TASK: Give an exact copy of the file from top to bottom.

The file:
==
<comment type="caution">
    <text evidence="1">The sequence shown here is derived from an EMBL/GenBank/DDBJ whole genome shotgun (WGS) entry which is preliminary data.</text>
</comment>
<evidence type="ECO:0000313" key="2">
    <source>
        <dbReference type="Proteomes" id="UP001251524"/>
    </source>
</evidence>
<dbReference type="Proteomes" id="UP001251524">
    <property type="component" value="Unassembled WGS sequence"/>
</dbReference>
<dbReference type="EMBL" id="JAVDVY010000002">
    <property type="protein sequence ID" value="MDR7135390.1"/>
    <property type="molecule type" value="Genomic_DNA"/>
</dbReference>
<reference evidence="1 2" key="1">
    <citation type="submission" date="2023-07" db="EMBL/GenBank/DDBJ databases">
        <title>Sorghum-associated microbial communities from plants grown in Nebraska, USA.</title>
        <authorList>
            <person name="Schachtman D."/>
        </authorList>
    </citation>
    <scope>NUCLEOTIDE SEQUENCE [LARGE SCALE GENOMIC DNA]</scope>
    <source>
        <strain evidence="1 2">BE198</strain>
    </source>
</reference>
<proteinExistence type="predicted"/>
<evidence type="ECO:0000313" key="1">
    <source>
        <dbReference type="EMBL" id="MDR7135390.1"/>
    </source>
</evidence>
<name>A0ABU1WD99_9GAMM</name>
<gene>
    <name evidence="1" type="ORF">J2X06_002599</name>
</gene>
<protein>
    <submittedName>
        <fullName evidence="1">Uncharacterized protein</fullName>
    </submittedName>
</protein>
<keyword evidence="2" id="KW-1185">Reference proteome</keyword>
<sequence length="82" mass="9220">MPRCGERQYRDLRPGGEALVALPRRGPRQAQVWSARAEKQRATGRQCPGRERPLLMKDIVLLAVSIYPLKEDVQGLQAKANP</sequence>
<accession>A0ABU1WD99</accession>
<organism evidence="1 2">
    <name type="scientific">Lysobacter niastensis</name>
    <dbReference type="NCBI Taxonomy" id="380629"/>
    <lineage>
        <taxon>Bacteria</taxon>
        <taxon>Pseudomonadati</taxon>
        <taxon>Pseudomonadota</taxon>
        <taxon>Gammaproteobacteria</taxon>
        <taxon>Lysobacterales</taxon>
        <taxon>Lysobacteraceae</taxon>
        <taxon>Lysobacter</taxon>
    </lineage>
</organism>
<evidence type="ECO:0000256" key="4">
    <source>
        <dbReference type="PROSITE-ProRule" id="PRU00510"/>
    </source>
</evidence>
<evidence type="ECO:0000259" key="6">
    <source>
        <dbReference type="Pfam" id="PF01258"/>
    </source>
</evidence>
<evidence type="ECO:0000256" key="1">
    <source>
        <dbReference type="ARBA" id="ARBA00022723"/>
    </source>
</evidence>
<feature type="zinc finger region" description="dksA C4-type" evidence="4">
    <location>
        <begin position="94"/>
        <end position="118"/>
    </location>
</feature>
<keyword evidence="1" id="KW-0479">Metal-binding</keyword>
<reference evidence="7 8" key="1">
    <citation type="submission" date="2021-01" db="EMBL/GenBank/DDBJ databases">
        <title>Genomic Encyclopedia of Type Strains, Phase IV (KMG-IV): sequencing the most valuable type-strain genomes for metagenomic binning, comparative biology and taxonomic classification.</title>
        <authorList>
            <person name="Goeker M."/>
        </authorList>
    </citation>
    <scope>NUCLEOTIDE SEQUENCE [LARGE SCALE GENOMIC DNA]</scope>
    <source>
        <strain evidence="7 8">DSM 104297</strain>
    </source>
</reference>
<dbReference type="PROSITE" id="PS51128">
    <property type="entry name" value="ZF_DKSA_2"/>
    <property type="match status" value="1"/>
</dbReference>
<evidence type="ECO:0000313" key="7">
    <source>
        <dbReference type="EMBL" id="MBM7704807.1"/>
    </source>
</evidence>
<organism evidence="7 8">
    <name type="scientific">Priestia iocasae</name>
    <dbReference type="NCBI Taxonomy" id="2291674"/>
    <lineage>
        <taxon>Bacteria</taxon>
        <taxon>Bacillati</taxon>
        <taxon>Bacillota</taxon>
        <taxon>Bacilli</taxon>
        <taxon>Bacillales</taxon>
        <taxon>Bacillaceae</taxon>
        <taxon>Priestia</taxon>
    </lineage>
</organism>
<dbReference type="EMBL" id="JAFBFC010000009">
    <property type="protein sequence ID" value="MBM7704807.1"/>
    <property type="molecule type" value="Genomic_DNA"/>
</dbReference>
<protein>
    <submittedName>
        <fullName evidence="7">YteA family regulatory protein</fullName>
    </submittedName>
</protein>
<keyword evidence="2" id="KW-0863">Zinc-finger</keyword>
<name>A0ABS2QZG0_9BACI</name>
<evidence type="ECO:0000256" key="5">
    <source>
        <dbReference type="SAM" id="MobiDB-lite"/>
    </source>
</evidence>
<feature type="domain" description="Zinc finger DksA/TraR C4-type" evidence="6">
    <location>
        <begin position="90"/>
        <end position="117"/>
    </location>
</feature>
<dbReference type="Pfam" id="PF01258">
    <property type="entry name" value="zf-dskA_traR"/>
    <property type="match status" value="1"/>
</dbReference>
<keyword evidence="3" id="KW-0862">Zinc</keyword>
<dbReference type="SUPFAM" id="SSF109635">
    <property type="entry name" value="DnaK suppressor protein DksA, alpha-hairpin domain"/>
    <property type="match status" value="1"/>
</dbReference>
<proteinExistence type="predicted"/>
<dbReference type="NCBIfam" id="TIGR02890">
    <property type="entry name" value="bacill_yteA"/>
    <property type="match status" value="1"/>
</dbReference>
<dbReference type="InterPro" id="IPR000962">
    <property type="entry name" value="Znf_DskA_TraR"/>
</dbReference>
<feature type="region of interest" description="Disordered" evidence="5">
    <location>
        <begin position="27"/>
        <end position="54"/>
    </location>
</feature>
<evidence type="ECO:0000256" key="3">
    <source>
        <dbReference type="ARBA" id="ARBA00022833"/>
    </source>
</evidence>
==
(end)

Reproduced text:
<comment type="caution">
    <text evidence="1">The sequence shown here is derived from an EMBL/GenBank/DDBJ whole genome shotgun (WGS) entry which is preliminary data.</text>
</comment>
<evidence type="ECO:0000313" key="2">
    <source>
        <dbReference type="Proteomes" id="UP001251524"/>
    </source>
</evidence>
<dbReference type="Proteomes" id="UP001251524">
    <property type="component" value="Unassembled WGS sequence"/>
</dbReference>
<dbReference type="EMBL" id="JAVDVY010000002">
    <property type="protein sequence ID" value="MDR7135390.1"/>
    <property type="molecule type" value="Genomic_DNA"/>
</dbReference>
<reference evidence="1 2" key="1">
    <citation type="submission" date="2023-07" db="EMBL/GenBank/DDBJ databases">
        <title>Sorghum-associated microbial communities from plants grown in Nebraska, USA.</title>
        <authorList>
            <person name="Schachtman D."/>
        </authorList>
    </citation>
    <scope>NUCLEOTIDE SEQUENCE [LARGE SCALE GENOMIC DNA]</scope>
    <source>
        <strain evidence="1 2">BE198</strain>
    </source>
</reference>
<proteinExistence type="predicted"/>
<evidence type="ECO:0000313" key="1">
    <source>
        <dbReference type="EMBL" id="MDR7135390.1"/>
    </source>
</evidence>
<name>A0ABU1WD99_9GAMM</name>
<gene>
    <name evidence="1" type="ORF">J2X06_002599</name>
</gene>
<protein>
    <submittedName>
        <fullName evidence="1">Uncharacterized protein</fullName>
    </submittedName>
</protein>
<keyword evidence="2" id="KW-1185">Reference proteome</keyword>
<sequence length="82" mass="9220">MPRCGERQYRDLRPGGEALVALPRRGPRQAQVWSARAEKQRATGRQCPGRERPLLMKDIVLLAVSIYPLKEDVQGLQAKANP</sequence>
<accession>A0ABU1WD99</accession>
<organism evidence="1 2">
    <name type="scientific">Lysobacter niastensis</name>
    <dbReference type="NCBI Taxonomy" id="380629"/>
    <lineage>
        <taxon>Bacteria</taxon>
        <taxon>Pseudomonadati</taxon>
        <taxon>Pseudomonadota</taxon>
        <taxon>Gammaproteobacteria</taxon>
        <taxon>Lysobacterales</taxon>
        <taxon>Lysobacteraceae</taxon>
        <taxon>Lysobacter</taxon>
    </lineage>
</organism>
<evidence type="ECO:0000256" key="4">
    <source>
        <dbReference type="PROSITE-ProRule" id="PRU00510"/>
    </source>
</evidence>
<evidence type="ECO:0000259" key="6">
    <source>
        <dbReference type="Pfam" id="PF01258"/>
    </source>
</evidence>
<evidence type="ECO:0000256" key="1">
    <source>
        <dbReference type="ARBA" id="ARBA00022723"/>
    </source>
</evidence>
<feature type="zinc finger region" description="dksA C4-type" evidence="4">
    <location>
        <begin position="94"/>
        <end position="118"/>
    </location>
</feature>
<keyword evidence="1" id="KW-0479">Metal-binding</keyword>
<reference evidence="7 8" key="1">
    <citation type="submission" date="2021-01" db="EMBL/GenBank/DDBJ databases">
        <title>Genomic Encyclopedia of Type Strains, Phase IV (KMG-IV): sequencing the most valuable type-strain genomes for metagenomic binning, comparative biology and taxonomic classification.</title>
        <authorList>
            <person name="Goeker M."/>
        </authorList>
    </citation>
    <scope>NUCLEOTIDE SEQUENCE [LARGE SCALE GENOMIC DNA]</scope>
    <source>
        <strain evidence="7 8">DSM 104297</strain>
    </source>
</reference>
<dbReference type="PROSITE" id="PS51128">
    <property type="entry name" value="ZF_DKSA_2"/>
    <property type="match status" value="1"/>
</dbReference>
<evidence type="ECO:0000313" key="7">
    <source>
        <dbReference type="EMBL" id="MBM7704807.1"/>
    </source>
</evidence>
<organism evidence="7 8">
    <name type="scientific">Priestia iocasae</name>
    <dbReference type="NCBI Taxonomy" id="2291674"/>
    <lineage>
        <taxon>Bacteria</taxon>
        <taxon>Bacillati</taxon>
        <taxon>Bacillota</taxon>
        <taxon>Bacilli</taxon>
        <taxon>Bacillales</taxon>
        <taxon>Bacillaceae</taxon>
        <taxon>Priestia</taxon>
    </lineage>
</organism>
<dbReference type="EMBL" id="JAFBFC010000009">
    <property type="protein sequence ID" value="MBM7704807.1"/>
    <property type="molecule type" value="Genomic_DNA"/>
</dbReference>
<protein>
    <submittedName>
        <fullName evidence="7">YteA family regulatory protein</fullName>
    </submittedName>
</protein>
<keyword evidence="2" id="KW-0863">Zinc-finger</keyword>
<name>A0ABS2QZG0_9BACI</name>
<evidence type="ECO:0000256" key="5">
    <source>
        <dbReference type="SAM" id="MobiDB-lite"/>
    </source>
</evidence>
<feature type="domain" description="Zinc finger DksA/TraR C4-type" evidence="6">
    <location>
        <begin position="90"/>
        <end position="117"/>
    </location>
</feature>
<dbReference type="Pfam" id="PF01258">
    <property type="entry name" value="zf-dskA_traR"/>
    <property type="match status" value="1"/>
</dbReference>
<keyword evidence="3" id="KW-0862">Zinc</keyword>
<dbReference type="SUPFAM" id="SSF109635">
    <property type="entry name" value="DnaK suppressor protein DksA, alpha-hairpin domain"/>
    <property type="match status" value="1"/>
</dbReference>
<proteinExistence type="predicted"/>
<dbReference type="NCBIfam" id="TIGR02890">
    <property type="entry name" value="bacill_yteA"/>
    <property type="match status" value="1"/>
</dbReference>
<dbReference type="InterPro" id="IPR000962">
    <property type="entry name" value="Znf_DskA_TraR"/>
</dbReference>
<feature type="region of interest" description="Disordered" evidence="5">
    <location>
        <begin position="27"/>
        <end position="54"/>
    </location>
</feature>
<evidence type="ECO:0000256" key="3">
    <source>
        <dbReference type="ARBA" id="ARBA00022833"/>
    </source>
</evidence>